Giving Up The Ghost

Ghost Child photograph by Shirley Sirois

When I thought the book I’d write would be a memoir, I read Giving Up The Ghost by Hilary Mantel. I am reminded of that with her recent passing. It is the only book by her, and maybe not the best known, that I have read by that author. She was only a couple of years older than I am now.

The relevancy of acknowledging her passing now is that Mantel suffered from endometriosis, which went long undiagnosed and instead, her infertility was assumed to be caused by her suffering a bad case of female overambition. Infertility often leads to adoption. Mantel did not adopt but she did remain childless and channeled her creativity into 17 books including the one I read as well as Every Day Is Mother’s Day, Vacant Possession and Beyond Black. Her ghost was from an encounter in her youth as described in that book which I read.

In a 2003 New York Times review of the Mantel book I read – LINK> Unsuited to Everything By Inga Clendinnen – it is noted – One ordinary morning when she was seven, she encountered a terrifying something ”as high as a child of 2” manifesting in the rough grass beyond the new house. ”Within the space of a thought” it was inside her, ”a body inside my body,” and ”grace . . . runs out of my body like liquid from a corpse.” Mantel acknowledges that after this event, she was always more or less ”ashamed and afraid.”

The ghosts of the never born, those babies lost in miscarriage, or those that die in infancy often haunt women who have those experiences. It can even become an inherited trauma as in the story LINK> Mothering Ghost Babies by Kao Kalia Yang. Her grandmother lost a daughter at 7 months of age to a sudden unexplained death. Her own mother was silent in the wake of all the ghost babies she delivered into the world. Her mother had six miscarriages, all little boys, all formed enough so the adults could see that they were baby boys, but born far too small, and sometimes too blue, and other times too wet with blood to survive.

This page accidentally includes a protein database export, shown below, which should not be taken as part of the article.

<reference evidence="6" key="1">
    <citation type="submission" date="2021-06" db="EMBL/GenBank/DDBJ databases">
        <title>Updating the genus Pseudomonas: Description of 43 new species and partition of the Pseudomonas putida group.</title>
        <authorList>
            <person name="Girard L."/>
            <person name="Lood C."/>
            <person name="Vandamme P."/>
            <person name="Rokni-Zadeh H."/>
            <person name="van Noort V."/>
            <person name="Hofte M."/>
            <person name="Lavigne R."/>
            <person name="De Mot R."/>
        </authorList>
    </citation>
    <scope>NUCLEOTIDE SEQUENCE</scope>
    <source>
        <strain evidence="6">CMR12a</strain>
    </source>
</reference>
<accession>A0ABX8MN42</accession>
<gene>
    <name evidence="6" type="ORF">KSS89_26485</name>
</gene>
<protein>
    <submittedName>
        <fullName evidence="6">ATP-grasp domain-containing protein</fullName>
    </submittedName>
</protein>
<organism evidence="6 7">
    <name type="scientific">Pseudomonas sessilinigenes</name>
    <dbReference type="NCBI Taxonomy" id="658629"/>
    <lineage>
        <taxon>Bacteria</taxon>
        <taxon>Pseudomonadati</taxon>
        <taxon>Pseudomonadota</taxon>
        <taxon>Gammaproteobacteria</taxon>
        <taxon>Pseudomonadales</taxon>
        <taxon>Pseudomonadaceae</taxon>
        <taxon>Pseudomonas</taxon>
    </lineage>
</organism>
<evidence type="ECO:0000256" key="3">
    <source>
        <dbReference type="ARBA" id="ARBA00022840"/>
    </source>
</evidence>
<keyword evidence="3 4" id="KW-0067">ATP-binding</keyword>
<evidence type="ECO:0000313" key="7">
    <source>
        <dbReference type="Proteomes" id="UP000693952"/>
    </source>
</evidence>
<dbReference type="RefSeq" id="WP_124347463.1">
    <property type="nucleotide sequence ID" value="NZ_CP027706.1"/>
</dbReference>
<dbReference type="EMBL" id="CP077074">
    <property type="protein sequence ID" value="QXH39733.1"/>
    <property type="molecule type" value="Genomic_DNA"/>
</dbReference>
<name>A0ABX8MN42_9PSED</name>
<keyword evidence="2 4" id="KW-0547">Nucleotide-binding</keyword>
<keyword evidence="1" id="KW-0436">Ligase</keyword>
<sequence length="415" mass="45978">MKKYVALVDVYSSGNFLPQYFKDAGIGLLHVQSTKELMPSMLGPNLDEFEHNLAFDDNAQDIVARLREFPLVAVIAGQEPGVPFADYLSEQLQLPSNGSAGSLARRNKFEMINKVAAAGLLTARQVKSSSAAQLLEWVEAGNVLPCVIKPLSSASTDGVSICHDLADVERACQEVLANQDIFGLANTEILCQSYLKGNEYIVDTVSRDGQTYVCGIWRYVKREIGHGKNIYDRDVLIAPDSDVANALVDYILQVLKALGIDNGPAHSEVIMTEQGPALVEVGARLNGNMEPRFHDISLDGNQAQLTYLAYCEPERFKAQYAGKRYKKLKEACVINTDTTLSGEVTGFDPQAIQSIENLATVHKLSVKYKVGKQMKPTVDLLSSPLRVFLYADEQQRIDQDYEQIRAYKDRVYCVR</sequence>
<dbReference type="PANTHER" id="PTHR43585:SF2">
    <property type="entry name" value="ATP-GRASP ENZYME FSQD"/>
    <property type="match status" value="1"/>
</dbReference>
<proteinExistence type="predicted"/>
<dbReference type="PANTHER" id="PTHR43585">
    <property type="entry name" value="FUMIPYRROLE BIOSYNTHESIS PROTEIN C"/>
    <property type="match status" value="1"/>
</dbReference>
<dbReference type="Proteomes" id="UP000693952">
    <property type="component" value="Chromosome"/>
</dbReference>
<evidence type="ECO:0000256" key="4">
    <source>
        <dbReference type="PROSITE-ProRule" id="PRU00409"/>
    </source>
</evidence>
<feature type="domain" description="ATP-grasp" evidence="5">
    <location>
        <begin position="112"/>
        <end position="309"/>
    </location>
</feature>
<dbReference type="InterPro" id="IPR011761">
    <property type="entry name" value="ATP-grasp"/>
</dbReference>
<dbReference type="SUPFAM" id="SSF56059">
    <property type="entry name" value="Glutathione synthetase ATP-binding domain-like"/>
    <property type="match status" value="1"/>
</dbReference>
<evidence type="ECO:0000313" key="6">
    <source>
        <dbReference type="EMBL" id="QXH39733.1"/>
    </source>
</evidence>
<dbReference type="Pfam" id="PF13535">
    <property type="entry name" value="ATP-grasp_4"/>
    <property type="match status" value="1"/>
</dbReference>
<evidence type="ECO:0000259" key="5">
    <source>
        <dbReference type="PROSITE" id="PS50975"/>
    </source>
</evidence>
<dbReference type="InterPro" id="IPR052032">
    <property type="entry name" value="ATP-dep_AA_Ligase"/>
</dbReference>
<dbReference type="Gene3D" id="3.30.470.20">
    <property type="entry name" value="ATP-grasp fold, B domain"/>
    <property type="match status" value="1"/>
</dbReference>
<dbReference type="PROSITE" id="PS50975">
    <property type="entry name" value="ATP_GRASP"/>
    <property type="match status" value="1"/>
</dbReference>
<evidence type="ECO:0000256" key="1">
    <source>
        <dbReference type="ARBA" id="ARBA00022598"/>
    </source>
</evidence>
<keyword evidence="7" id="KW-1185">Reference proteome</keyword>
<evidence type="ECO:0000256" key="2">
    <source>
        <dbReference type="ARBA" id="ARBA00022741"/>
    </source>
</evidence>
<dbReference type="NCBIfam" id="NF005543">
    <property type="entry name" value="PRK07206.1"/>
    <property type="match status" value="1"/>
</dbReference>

Similarly, Yang’s baby died inside of her at nineteen weeks. My own daughter lost her first conceived baby that way. Like my daughter, she had to deliver a dead baby into the world. She notes that she thought back to her grandmother’s story, and that she was her mother’s love of the babies whose share of love she had taken fully and gratefully. She says, My baby was more light than substance. He was silent, but he sang a song full of sorrow.

Sometimes, a woman must give up the “ghost” of the child she will never have. I do not believe adoption is the way to attempt to replace the child a woman would have had. It often fails the “replacement” child because they are not the child the woman really wanted. And the adoptee fails the adoptive mother’s expectations of what her child should be. Women like Hilary Mantel who simply accept remaining childless (even if it is not what they wanted) should be appreciated compassionately.